Tartu's budget is expected to increase by €16 million next year which will see wage increases for teachers, cultural and social workers, as well as focusing on schools and improving living and business environments.
The City Government of Tartu has submitted the draft budget for 2020 to the City Council of Tartu, which totals €208.1 million.
The focus of next year's budget are schools and nursery schools, a better living and business environment, and preparations for the Tartu 2024 European Capital of Culture programme.
"Energy efficient and convenient public transportation, secure connecting roads in the form of the Riia Street viaduct and tunnels, and several cycle and pedestrian tracks, the renewal of streets in the heart of the city, the thorough renovation of street lighting in Annelinn, improved access and better parking conditions in the vicinity of the nine storey buildings of Mõisavahe," were cited by Mayor Urmas Klaas as examples of many of the investments affecting the residents of Tartu and development of the living environment.
The mayor noted that educatin expenditures amount to 51 percent of the city's budget. In total, €14 million in investments are planned. "The city will continue implementing the school renovation plan – on Sept. 1, 2020, the city's largest school, the entirely renovated Annelinn Upper Secondary School will open its doors – and design work on the Kroonuaia School will begin. The Pääsupesa Nursery School and group rooms at several nursery schools will be renovated," said the mayor.
The focus in the social and health fields will be support for growing old in a dignified manner, improving the living conditions of disabled people, and developing lifesaving capabilities for residents.
Home care will be increased, preparations will be made for the construction of the Nõlvaku Nursing Home, and a strategic document for aging in a dignified manner will be prepared.
In addition, the number of dwellings of disabled people to be adapted to suit their residents' needs will be greater than originally planned. In the same way, approximately 1,300 students from the graduating classes of Tartu's basic schools will receive lifesaving first aid training. The city will build two social housing buildings on Tüve Street.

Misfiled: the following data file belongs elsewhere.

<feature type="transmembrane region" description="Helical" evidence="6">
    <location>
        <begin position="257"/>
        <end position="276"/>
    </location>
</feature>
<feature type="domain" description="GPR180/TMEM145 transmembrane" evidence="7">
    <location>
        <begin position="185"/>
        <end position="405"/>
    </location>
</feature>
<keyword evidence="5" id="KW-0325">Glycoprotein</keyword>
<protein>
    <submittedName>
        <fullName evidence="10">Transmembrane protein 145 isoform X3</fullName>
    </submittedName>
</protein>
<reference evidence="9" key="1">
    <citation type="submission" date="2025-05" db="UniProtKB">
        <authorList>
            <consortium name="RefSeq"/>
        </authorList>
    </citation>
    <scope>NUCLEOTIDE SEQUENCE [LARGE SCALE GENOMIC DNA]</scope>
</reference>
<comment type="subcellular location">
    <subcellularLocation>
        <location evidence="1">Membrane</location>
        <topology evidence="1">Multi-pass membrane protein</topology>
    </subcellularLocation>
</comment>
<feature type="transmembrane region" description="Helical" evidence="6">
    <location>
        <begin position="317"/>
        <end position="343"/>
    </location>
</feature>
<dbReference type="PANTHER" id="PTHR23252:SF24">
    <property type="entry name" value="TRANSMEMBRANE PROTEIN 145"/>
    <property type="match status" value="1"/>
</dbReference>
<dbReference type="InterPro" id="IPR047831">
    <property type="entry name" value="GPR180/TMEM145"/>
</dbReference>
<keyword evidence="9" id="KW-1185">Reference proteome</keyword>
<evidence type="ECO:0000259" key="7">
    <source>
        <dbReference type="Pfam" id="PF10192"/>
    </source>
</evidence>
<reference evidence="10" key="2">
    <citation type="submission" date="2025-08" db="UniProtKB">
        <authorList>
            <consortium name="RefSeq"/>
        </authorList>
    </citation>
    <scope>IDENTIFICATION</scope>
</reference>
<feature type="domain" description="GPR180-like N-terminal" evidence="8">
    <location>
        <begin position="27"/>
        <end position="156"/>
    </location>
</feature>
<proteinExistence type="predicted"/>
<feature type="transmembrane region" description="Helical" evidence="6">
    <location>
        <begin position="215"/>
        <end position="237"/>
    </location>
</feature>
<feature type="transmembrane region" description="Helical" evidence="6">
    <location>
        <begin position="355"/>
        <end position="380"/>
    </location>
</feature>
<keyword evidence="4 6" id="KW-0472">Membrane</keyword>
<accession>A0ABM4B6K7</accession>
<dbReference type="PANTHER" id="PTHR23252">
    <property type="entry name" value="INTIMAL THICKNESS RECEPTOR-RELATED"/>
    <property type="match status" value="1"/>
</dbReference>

Preperations for the city becoming 2024 European Capital of Culture and preparations for the programme have be factored into the budget. Preparations for the cultural centre project in the heart of the city will also continue. In order to create better opportunities for city residents to enjoy athletic and recreational activities, construction of the Annemõisa indoor football hall will begin, along with the construction of a new playground and athletic field in Annelinn. Together with the construction of the barge workshop, the shoreline of the Emajõgi River will be revitalised, a press release said.
The city will continue to build cycle and pedestrian tracks. The cycle and pedestrian track in the direction of Vaksali Street – Estonian University of Life Sciences – Waldorf School and the Rahinge-Ilmatsalu cycle and pedestrian track will be completed. In the city centre, repairs to Vanemuise and Ülikooli streets will continue and work will begin on the construction of the Riia Highway viaduct and tunnels.
Additional investments will be made to develop the Smart Bike Share system, which has been very well received by city residents. Greater attention will be paid to the city's green areas and parks, for which maintenance plans will be prepared. The city will also support the development of community-based city gardening.
A wage increase is also planned for school teachers, nursery schools, cultural and social workers.
Next year's budget will grow by €16 million, or more than 8 percent in comparison with the city's initial budget for 2019.
Editor: Helen Wright